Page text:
Posted by gian [send private reply] at April 08, 2003, 11:51:46 PM Nor is it necessary to go around stealing books when plenty are available freely!
Posted by buzgub [send private reply] at April 09, 2003, 01:58:09 AM python is as useful as visual basic - see bittorrent, zope and twistedmatrix for examples of cool stuff in python.
Posted by Psion [send private reply] at April 09, 2003, 08:21:12 AM Krutpos, I wouldn't characterize C++ as having stringent rules when it allows you to write programs that crash. Java has _much_ more "stringent rules" to my mind, and it's clear that you've never used ML or Haskell if you call C++ "stringent." =) I won't comment on your first point, but your second point is complete fluff.
Posted by unknown_lamer [send private reply] at April 09, 2003, 09:37:45 AM C++ is bad. Stay away from it. Yes, I do maintain an 8000 line IRC bot written in C++ (extensible using Scheme...), but it is not a language I like to use (you go and rewrite that amount of working code. If I had started the project, I wouldn't have used C++ myself). C++ will simply confuse a new programmer with a lot of syntax they need to learn. In the AP curriculum, an entire semester is taken in Computer Science just to learn the syntax of C++ and not do any real theory! (at least when I took it two years ago, now they use Java instead of C++ but it appears to be the same).
I think that Scheme or Python would be a good idea, with a tendency to lean towards Scheme because it was written for the purpose of teaching a programming course to non-cs students (SICP was meant for engineering students). Unless you use a dialect like Guile you can't do much, but when you are learning concepts it helps not to have to worry about stuff like memory management. Python is also perfectly acceptable if you don't want to deal with all the parenthesis :)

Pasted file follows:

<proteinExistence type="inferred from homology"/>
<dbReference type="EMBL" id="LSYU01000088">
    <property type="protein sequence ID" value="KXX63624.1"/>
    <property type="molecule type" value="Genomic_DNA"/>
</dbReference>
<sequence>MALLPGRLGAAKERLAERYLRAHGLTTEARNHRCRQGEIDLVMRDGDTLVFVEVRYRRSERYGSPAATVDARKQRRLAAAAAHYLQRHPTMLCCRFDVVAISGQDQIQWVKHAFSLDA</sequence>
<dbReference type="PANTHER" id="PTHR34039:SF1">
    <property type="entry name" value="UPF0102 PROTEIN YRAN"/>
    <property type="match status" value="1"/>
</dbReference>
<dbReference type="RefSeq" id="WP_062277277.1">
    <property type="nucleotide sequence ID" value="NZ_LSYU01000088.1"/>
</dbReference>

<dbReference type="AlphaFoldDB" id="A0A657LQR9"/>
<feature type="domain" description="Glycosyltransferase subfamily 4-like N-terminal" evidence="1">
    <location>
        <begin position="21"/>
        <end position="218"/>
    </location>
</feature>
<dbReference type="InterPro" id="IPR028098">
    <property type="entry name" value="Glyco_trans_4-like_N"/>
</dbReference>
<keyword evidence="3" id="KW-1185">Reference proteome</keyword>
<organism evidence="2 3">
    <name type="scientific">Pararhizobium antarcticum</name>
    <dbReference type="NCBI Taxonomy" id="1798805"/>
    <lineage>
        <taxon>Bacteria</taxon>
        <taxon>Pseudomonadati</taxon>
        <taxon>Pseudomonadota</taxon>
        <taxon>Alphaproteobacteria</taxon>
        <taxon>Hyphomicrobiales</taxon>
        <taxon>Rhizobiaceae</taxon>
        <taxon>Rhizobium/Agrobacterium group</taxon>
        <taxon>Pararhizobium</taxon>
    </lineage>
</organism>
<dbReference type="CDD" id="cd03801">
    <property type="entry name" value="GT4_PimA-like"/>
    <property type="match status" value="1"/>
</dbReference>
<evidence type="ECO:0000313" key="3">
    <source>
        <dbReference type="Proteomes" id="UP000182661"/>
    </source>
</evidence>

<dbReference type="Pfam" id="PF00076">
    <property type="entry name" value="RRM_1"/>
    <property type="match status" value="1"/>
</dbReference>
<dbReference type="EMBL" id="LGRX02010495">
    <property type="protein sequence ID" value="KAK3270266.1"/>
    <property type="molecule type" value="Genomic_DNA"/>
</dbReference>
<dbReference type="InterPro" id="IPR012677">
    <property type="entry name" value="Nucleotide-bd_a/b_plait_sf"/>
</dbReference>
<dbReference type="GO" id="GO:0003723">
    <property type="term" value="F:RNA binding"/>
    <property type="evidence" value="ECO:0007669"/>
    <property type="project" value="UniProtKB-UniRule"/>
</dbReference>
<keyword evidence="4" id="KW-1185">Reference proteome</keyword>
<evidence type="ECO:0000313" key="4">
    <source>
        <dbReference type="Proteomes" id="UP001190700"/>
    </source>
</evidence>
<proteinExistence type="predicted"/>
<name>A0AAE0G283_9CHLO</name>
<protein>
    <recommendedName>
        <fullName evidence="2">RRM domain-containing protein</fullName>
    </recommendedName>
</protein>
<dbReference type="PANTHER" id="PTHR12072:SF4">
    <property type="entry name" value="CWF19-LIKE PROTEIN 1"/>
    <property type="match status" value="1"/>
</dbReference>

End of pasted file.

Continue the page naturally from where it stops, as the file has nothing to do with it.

Posted by ItinitI [send private reply] at April 09, 2003, 04:05:15 PM If you're going for usefulness... Give C a try. It's _very_ useful, a multi purpose language, and if you are planning any kinda long term thing in programming you'll be learning C.
Some learnign resources for C:
-GNU C Tutorial [Introduction for C, also tells how to use compiler GCC, ect] http://crasseux.com/books/
-The C Programming Language aka K&R [This book is written by the creators of C, and is not the best for absolute beginners, but good for intermediate] Look on KaZaA for the PDF file, or read online at: http://www.pseudorandom.org/kandr/
Posted by ItinitI [send private reply] at April 09, 2003, 04:05:53 PM Well, here's a crap load of programming books online: